Jawaharlal Nehru said RBI autonomy subject to government direction, it's still true: Top government functionary

Benegal Rama Rau quit in 1957 after Nehru supported his finance minister T T Krishnamachari in his clash with the then RBI governor over a proposal, the functionary said.

Published: 06th November 2018 12:11 AM  |   Last Updated: 06th November 2018 12:11 AM   |  A+A-


For representational purposes (File | Reuters)


NEW DELHI: Accused by the Congress of trampling on the RBI's autonomy with its interference, a top government functionary said Monday it was the country's first prime minister Jawaharlal Nehru who asserted that the central bank enjoyed autonomy but it was also subject to the Centre's directions and those comments still hold true.

The top functionary, who did not want to be named, also cited several instances of clash the earlier governments at the Centre, right from the Nehru-led dispensation to the UPA's, had with the central bank over policy issues which at times led to the resignation of the RBI governor.

Benegal Rama Rau quit in 1957 after Nehru supported his finance minister T T Krishnamachari in his clash with the then RBI governor over a proposal, the functionary said.

To Rau's assertion about the RBI's autonomy, Nehru had apparently said the central bank is certainly autonomous but it is also subject to the government's directions, he claimed.

"What Nehru said remains true now," the government functionary said when asked about the Narendra Modi government's take on its differences with the Urjit Patel-led RBI.

While Congress president Rahul Gandhi has accused the government of "destroying" institutions with its alleged strong-arm tactics, the differences between the Modi government and the RBI came out in public domain after a deputy governor raised concerns about the central bank's autonomy and warned that the governments that did not respect the central bank's independence would sooner or later incur the wrath of financial markets.

Days later, another deputy governor criticised the government's arguments for easing capital requirements for lenders, saying it would result in banks being strong only in a "make-believe" manner.

While many see the ongoing tussle between the government and the RBI as unprecedented, the top government functionary also cited instances of RBI governors N C Sengupta and K R Puri, saying their tenures were cut short due to the central government's intervention.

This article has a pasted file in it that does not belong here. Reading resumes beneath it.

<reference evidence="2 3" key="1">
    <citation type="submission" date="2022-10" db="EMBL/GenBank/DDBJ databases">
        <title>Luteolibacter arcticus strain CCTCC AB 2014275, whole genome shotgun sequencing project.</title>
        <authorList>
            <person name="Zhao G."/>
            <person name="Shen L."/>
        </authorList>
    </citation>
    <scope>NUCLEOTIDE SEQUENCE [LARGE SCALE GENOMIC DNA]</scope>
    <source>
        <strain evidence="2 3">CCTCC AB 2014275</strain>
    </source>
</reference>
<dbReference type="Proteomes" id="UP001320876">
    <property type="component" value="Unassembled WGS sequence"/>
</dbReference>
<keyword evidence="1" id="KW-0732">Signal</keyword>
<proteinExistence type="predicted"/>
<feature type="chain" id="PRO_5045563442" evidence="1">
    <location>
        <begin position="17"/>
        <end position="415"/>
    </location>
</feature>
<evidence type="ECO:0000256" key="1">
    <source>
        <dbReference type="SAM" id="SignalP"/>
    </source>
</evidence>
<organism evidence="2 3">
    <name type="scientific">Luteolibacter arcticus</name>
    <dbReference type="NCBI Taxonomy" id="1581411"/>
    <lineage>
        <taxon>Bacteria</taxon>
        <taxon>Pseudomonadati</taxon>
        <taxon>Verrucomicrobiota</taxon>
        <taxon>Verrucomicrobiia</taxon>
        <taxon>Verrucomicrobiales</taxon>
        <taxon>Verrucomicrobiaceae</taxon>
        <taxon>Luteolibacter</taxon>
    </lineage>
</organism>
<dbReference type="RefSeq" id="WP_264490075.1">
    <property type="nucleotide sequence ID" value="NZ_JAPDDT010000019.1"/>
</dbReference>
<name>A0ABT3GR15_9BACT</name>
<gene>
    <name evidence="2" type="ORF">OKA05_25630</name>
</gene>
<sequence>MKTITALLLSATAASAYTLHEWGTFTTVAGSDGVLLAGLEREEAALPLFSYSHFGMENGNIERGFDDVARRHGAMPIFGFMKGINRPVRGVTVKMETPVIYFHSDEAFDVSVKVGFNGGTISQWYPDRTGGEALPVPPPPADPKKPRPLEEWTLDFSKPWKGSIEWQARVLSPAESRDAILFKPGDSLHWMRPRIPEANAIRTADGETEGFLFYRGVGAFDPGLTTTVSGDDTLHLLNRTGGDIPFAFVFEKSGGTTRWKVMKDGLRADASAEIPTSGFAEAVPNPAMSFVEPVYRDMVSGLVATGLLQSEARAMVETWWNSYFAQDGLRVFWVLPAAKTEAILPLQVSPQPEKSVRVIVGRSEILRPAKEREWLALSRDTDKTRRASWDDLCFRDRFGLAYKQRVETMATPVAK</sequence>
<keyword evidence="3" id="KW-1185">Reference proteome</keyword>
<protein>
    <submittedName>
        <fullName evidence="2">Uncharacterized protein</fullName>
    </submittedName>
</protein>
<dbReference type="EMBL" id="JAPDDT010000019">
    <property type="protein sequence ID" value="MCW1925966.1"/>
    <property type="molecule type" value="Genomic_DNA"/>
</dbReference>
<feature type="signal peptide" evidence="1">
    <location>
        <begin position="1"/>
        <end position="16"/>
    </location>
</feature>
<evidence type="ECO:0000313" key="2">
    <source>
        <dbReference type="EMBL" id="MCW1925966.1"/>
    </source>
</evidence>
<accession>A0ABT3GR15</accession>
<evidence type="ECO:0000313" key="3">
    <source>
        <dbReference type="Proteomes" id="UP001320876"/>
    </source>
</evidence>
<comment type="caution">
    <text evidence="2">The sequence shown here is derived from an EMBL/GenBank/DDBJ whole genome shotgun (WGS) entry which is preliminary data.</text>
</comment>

He claimed Sengupta had to go due to his stand on the issue of bank loan limit for Maruti project, a brainchild of Sanjay Gandhi, son of the then prime minister Indira Gandhi, while his successor Puri quit in 1977 at the prodding of the Janata Party government.

He also claimed that Manmohan Singh, who was the RBI governor during 1982-85, was made the erstwhile Planning Commission's deputy chairman as the then Rajiv Government wanted another person at the central bank.

Singh went on to become prime minister for 10 years.

The official also referred to the memoir of D Subbarao about his tenure as RBI governor between 2008-13 to highlight his strained relations with the then Finance Minister P Chidambaram.

Stay up to date on all the latest Nation news with The New Indian Express App. Download now
(Get the news that matters from New Indian Express on WhatsApp. Click this link and hit 'Click to Subscribe'. Follow the instructions after that.)


Disclaimer : We respect your thoughts and views! But we need to be judicious while moderating your comments. All the comments will be moderated by the newindianexpress.com editorial. Abstain from posting comments that are obscene, defamatory or inflammatory, and do not indulge in personal attacks. Try to avoid outside hyperlinks inside the comment. Help us delete comments that do not follow these guidelines.

The views expressed in comments published on newindianexpress.com are those of the comment writers alone. They do not represent the views or opinions of newindianexpress.com or its staff, nor do they represent the views or opinions of The New Indian Express Group, or any entity of, or affiliated with, The New Indian Express Group. newindianexpress.com reserves the right to take any or all comments down at any time.

  • badri narayanan poondi

    It's not quite the protocol to compare the rule of the royal dynasty with the fleeting tenures of political parties... So still Rahul
    5 months ago reply
flipboard facebook twitter whatsapp